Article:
Three examples of resource efficient design of everyday products
Eight per cent of a product's environmental impact is determined during its design, meaning that by the time the blueprints for your new washing machine, bookcase, car, or phone have been completed, the amount of material that can be recovered from it for reuse, remanufacture or repair has been pretty much predetermined.
For Resource 85, we took an in-depth look at how design is being used to cut down on waste and bring in a more circular economy, where products are created to have more than one life. Here are three examples of products that are already putting the concept of ecodesign into practice.
The Do chair
Office furniture manufacturer Orangebox’s ‘Do’ chair was designed to be ergonomic and user friendly, but also sustainable. Made entirely from recyclable (and, where possible, recycled) materials, the chair was designed for disassembly, with the seat, arms and back fabric simply clipping on and off to make repair and remanufacture simpler.
The number of materials was also reduced with markings designed in to identify the material type and facilitate recycling. Orangebox also worked with its supply chain, using local suppliers wherever possible and taking steps to drive its approach along the chain.
Many power tools have components that are extremely durable and not subject to technological advances, but tend to get thrown away with the rest of the tool when more sensitive parts break. Along with Brunel University, DIY retailer Kingfisher has developed a cordless drill that can be disassembled in under a minute to keep working parts in the loop and to remove faulty parts that can be shipped back to the manufacturer to be completely recovered.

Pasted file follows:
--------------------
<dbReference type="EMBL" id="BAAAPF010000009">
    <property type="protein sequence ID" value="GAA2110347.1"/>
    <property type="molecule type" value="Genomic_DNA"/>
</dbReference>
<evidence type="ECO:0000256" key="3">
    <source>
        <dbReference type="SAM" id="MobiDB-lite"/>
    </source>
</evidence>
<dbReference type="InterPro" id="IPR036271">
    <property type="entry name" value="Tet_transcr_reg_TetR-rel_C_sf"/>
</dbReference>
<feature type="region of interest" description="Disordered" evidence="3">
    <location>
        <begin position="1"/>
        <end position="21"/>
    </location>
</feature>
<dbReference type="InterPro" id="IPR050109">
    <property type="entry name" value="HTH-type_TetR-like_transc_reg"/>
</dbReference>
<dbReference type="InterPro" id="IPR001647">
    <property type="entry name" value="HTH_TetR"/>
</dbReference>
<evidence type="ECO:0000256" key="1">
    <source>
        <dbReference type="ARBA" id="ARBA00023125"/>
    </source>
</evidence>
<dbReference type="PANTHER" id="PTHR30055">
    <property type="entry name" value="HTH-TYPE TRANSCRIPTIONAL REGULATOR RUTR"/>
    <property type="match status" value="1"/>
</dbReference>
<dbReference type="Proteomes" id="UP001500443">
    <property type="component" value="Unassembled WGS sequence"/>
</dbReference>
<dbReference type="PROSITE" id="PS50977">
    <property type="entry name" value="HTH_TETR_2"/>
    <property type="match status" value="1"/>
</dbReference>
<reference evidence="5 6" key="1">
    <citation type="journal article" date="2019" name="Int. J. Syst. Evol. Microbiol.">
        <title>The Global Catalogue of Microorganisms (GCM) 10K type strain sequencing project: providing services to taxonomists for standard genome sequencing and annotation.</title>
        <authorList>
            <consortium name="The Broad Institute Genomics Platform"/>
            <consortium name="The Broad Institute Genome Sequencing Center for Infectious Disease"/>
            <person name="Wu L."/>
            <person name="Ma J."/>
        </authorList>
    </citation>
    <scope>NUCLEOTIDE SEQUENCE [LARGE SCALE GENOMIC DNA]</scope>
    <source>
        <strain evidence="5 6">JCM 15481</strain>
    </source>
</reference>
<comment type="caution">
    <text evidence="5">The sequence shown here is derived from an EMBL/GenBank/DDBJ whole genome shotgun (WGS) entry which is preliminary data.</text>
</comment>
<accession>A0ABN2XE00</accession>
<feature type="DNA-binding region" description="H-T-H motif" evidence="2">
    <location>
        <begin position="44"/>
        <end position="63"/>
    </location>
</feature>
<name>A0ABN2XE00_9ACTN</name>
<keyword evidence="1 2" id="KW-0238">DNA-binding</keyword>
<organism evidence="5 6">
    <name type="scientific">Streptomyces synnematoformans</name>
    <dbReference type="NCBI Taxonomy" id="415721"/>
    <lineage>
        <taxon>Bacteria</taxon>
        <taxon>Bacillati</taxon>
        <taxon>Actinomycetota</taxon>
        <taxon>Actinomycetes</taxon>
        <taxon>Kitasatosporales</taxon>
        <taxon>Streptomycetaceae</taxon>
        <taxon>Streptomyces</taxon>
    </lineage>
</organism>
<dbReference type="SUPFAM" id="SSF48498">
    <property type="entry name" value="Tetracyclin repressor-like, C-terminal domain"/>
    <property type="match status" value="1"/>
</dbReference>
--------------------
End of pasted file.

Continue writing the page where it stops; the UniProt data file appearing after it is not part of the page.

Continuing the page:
The Optimist toaster
After finding that people are reluctant to take small appliances to their local recycling centre, the Agency of Design decided to make a toaster that would never need to be disposed of. Rather than popping mechanisms that can fail, its Optimist toaster has a rotating arm with few moving parts.
The base can be removed, with all components popping in and out and every component is made out of highly recyclable aluminium, starting out with 100 per cent recycled content. To celebrate the product’s longevity, it even has a ‘toastometer’ that clicks round every time a new slice is cooked.
The Optimist was one of three differnet toasters designed to remove waste from the daily breakfast. The Pragmatist is a modular toaster, where individual toasting slots join together to form an exandable toaster that can also be dismanlted to send single broken parts to the producer for repair, while The Realist looked at the end of life process and was made to disassemble as easily as possible by placing expanding pellets next to snap fit joints.